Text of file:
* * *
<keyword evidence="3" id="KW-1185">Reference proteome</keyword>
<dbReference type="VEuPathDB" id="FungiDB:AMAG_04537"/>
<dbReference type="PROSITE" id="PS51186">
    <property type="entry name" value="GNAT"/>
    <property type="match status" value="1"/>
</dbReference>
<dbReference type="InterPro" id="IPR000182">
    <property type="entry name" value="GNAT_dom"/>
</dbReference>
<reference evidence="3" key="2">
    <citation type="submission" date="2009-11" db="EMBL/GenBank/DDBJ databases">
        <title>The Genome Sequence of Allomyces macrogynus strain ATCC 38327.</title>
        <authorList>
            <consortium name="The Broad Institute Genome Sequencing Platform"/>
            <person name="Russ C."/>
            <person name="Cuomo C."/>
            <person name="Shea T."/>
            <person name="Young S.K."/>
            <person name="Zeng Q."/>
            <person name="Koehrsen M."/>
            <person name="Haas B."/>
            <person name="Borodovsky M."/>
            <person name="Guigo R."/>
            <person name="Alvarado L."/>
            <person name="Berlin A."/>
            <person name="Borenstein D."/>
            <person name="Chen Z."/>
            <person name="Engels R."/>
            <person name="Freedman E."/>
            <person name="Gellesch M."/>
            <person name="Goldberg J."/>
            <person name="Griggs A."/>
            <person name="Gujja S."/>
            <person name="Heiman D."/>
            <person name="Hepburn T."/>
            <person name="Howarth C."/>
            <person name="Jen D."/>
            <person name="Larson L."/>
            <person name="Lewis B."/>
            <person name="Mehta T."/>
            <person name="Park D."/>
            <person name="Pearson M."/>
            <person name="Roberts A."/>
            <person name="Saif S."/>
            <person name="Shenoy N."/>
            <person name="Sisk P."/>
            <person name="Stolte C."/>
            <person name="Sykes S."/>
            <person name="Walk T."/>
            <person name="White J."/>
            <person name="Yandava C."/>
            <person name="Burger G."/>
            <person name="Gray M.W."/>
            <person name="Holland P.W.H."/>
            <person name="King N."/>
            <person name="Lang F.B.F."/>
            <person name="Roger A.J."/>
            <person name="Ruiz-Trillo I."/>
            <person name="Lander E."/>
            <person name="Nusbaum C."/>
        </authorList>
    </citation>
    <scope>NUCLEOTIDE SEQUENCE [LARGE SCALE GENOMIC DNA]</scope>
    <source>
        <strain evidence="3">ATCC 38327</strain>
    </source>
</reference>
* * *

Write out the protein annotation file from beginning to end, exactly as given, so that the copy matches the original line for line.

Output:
<keyword evidence="3" id="KW-1185">Reference proteome</keyword>
<dbReference type="VEuPathDB" id="FungiDB:AMAG_04537"/>
<dbReference type="PROSITE" id="PS51186">
    <property type="entry name" value="GNAT"/>
    <property type="match status" value="1"/>
</dbReference>
<dbReference type="InterPro" id="IPR000182">
    <property type="entry name" value="GNAT_dom"/>
</dbReference>
<reference evidence="3" key="2">
    <citation type="submission" date="2009-11" db="EMBL/GenBank/DDBJ databases">
        <title>The Genome Sequence of Allomyces macrogynus strain ATCC 38327.</title>
        <authorList>
            <consortium name="The Broad Institute Genome Sequencing Platform"/>
            <person name="Russ C."/>
            <person name="Cuomo C."/>
            <person name="Shea T."/>
            <person name="Young S.K."/>
            <person name="Zeng Q."/>
            <person name="Koehrsen M."/>
            <person name="Haas B."/>
            <person name="Borodovsky M."/>
            <person name="Guigo R."/>
            <person name="Alvarado L."/>
            <person name="Berlin A."/>
            <person name="Borenstein D."/>
            <person name="Chen Z."/>
            <person name="Engels R."/>
            <person name="Freedman E."/>
            <person name="Gellesch M."/>
            <person name="Goldberg J."/>
            <person name="Griggs A."/>
            <person name="Gujja S."/>
            <person name="Heiman D."/>
            <person name="Hepburn T."/>
            <person name="Howarth C."/>
            <person name="Jen D."/>
            <person name="Larson L."/>
            <person name="Lewis B."/>
            <person name="Mehta T."/>
            <person name="Park D."/>
            <person name="Pearson M."/>
            <person name="Roberts A."/>
            <person name="Saif S."/>
            <person name="Shenoy N."/>
            <person name="Sisk P."/>
            <person name="Stolte C."/>
            <person name="Sykes S."/>
            <person name="Walk T."/>
            <person name="White J."/>
            <person name="Yandava C."/>
            <person name="Burger G."/>
            <person name="Gray M.W."/>
            <person name="Holland P.W.H."/>
            <person name="King N."/>
            <person name="Lang F.B.F."/>
            <person name="Roger A.J."/>
            <person name="Ruiz-Trillo I."/>
            <person name="Lander E."/>
            <person name="Nusbaum C."/>
        </authorList>
    </citation>
    <scope>NUCLEOTIDE SEQUENCE [LARGE SCALE GENOMIC DNA]</scope>
    <source>
        <strain evidence="3">ATCC 38327</strain>
    </source>
</reference>